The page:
On July 21, some 200,000 people are expected to turn out in Genoa (Italy) for the anti-G8 demonstration. Massive police operations have been set in place and a general state of tension has been created around this issue. We are publishing the latest article we have on this question, sent to us by the Editorial Board of the Italian Marxist journal, FalceMartello.
Three huge demonstrations (particularly for a city with only half a million inhabitants) took place during the EU summit in Gothenburg. 10,000 marched against president Bush on Thursday 14 June, 20,000-25,000 against EU/EMU on the Friday and 10,000-
15,000 against the policies of the EU on the Saturday. These was the largest demonstrations in Gothenburg since the big strike and lockout of 1980. It also reflects a growing discontent amongst young people and workers.
We are publishing two articles on recent anti-capitalist demonstrations in Europe, one in Barcelona (about which we have already published an earlier article) and the other in Salzburg, Austria, where once again the police used brutal methods to repress the demonstration. This is now becoming a regular feature of these demonstrations. The authorities are attempting to criminalise the movements and have even gone as far as using agents provocateurs (policemen dressed up as demonstrators) who instigate violent conflicts in order to give the police the excuse they need.
On Sunday June 24 about 50,000 people (according to the organisers, or 20,000 according to the media) participated in a demonstration through the centre of Barcelona (Spain) against the World Bank. The World Bank summit against world poverty was originally scheduled to take place in Barcelona on June 25th to 27th, but WB officials decided to cancel it for fear that the protesters would prevent them from using it as a propaganda event. Instead they decided to call a "cyberconference".
On Sunday, 1st of July, the World Economic Forum (WEF) started its
European Summit in Salzburg, Austria. The list of the 1000 members of
the WEF is something like the "who's who" of the biggest and most
powerful corporations like McDonald's, Monsanto, Nike, Shell, Coca
Cola or Microsoft.
The movement against globalisation and the world institutions of capital, which was sparked off by the December 1999 demonstrations against the WTO summit in Seattle, has put its mark the world political arena. But are the ideas circulating within this movement up to the tasks the movement faces. How do we fight capitalism and globalisation. Roberto Sarti, from the Italian Marxist journal, FalceMartello, provides an in-
Global warming is arguably the greatest single threat facing humanity. Yet US president George W. Bush appears largely oblivious to the problem, denying the evidence that is growing at an alarming rate. Regular reports from the 3000 scientists involved with the UN's Intergovernmental Panel on Climate Change (IPCC) have been issued over the past number of years. Over this period their refined climate model has consistently increased the projected effects of global warming. So why is President Bush in a state of denial? Colin Penfold looks into the interests of the multinational corporations that underly the present impasse.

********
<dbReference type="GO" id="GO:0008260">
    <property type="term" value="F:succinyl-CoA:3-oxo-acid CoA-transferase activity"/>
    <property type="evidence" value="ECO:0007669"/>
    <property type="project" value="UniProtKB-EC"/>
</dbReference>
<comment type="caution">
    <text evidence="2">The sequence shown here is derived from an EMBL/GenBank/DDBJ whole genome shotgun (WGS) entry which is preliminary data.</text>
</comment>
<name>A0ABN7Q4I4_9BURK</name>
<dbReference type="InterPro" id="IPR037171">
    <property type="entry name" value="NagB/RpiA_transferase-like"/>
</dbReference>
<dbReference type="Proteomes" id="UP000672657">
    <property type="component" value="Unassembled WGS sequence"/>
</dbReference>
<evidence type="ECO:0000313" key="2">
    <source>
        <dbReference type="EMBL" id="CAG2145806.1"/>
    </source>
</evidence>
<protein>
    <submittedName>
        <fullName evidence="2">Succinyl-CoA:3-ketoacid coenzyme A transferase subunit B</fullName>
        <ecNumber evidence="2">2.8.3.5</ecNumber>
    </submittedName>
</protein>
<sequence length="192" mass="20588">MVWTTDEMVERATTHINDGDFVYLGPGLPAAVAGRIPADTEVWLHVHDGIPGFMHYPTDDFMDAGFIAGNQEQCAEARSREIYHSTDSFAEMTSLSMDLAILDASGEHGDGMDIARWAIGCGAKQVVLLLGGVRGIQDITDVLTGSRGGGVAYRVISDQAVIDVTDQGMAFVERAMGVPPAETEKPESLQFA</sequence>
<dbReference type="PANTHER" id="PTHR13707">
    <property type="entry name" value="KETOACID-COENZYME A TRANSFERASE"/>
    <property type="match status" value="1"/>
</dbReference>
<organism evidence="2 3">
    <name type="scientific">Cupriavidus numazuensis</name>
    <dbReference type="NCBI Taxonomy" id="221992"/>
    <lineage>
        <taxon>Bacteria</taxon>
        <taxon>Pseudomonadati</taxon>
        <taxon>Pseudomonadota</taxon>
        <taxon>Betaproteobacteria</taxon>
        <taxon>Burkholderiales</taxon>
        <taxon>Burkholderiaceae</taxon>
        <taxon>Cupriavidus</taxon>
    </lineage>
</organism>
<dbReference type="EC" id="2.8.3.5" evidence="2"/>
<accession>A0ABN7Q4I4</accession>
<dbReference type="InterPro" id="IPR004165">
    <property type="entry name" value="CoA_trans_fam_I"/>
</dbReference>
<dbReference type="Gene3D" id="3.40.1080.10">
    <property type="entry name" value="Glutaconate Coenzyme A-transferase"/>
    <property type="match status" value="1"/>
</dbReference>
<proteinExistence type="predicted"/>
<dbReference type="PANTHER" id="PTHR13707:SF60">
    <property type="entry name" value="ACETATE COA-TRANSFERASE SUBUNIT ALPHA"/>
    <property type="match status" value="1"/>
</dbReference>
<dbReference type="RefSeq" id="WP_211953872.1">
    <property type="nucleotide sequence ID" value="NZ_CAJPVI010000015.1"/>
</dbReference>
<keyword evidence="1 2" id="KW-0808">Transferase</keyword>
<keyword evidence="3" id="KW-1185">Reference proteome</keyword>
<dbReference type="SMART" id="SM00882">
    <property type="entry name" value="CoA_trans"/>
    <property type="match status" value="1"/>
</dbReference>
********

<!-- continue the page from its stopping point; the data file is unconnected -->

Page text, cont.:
There is a view fashionable in the media that the world is being taken over by huge multinational corporations, accountable to no one. This allows the argument against globalisation to be depoliticised, reducing it to single issues of "ethical trading" and "codes of conduct", and inviting its co-option. Above all, it misses the point that state power in the west is accelerating. (We are republishing this article with the permission of John Pilger, August 20, 2001)
In this article, Dario Salvetti, a supporter of the Italian Marxist journal, FalceMartello, who actively took part in the Genoa demonstrations analyses the limits of the movement and draws a balance sheet of what should have been done. We believe that the lessons drawn should be taken on board internationally and applied in the future.
What exactly is globalisation? The problem with trying to pin it down is it's not so much a theory, more a buzzword. The general idea is that the whole world is being opened up to world capitalism. All the old barriers are coming down. Capital flows will bring a transfer of technology to the poor countries - which soon will be rich! Mick Brooks looks at the different meanings of globalisation and explains them from the standpoint of Lenin's theory of imperialism.
Within a few day tens of thousands of workers and young people will come from whole over Europe to Brussels to protest against the EU, capitalist globalisation in Europe and the rest of the world and the new war in Afghanistan. These demonstrations are the next stage in the cycle of mobilisations started in Seattle and which culminated in the 300.000 strong demonstration in Genoa. The European trade unions have announced 70.000 participants on the 13th of December. The next day on Friday 14th of December the European wide network of NGO's, Attac etc. have announced some 30.000 people for "Global Justice and Global Peace". Erik Demeester from the Editorial Board of Vonk/Unité the Belgian Marxist paper for labour and youth looks briefly at what's at stake in these protests.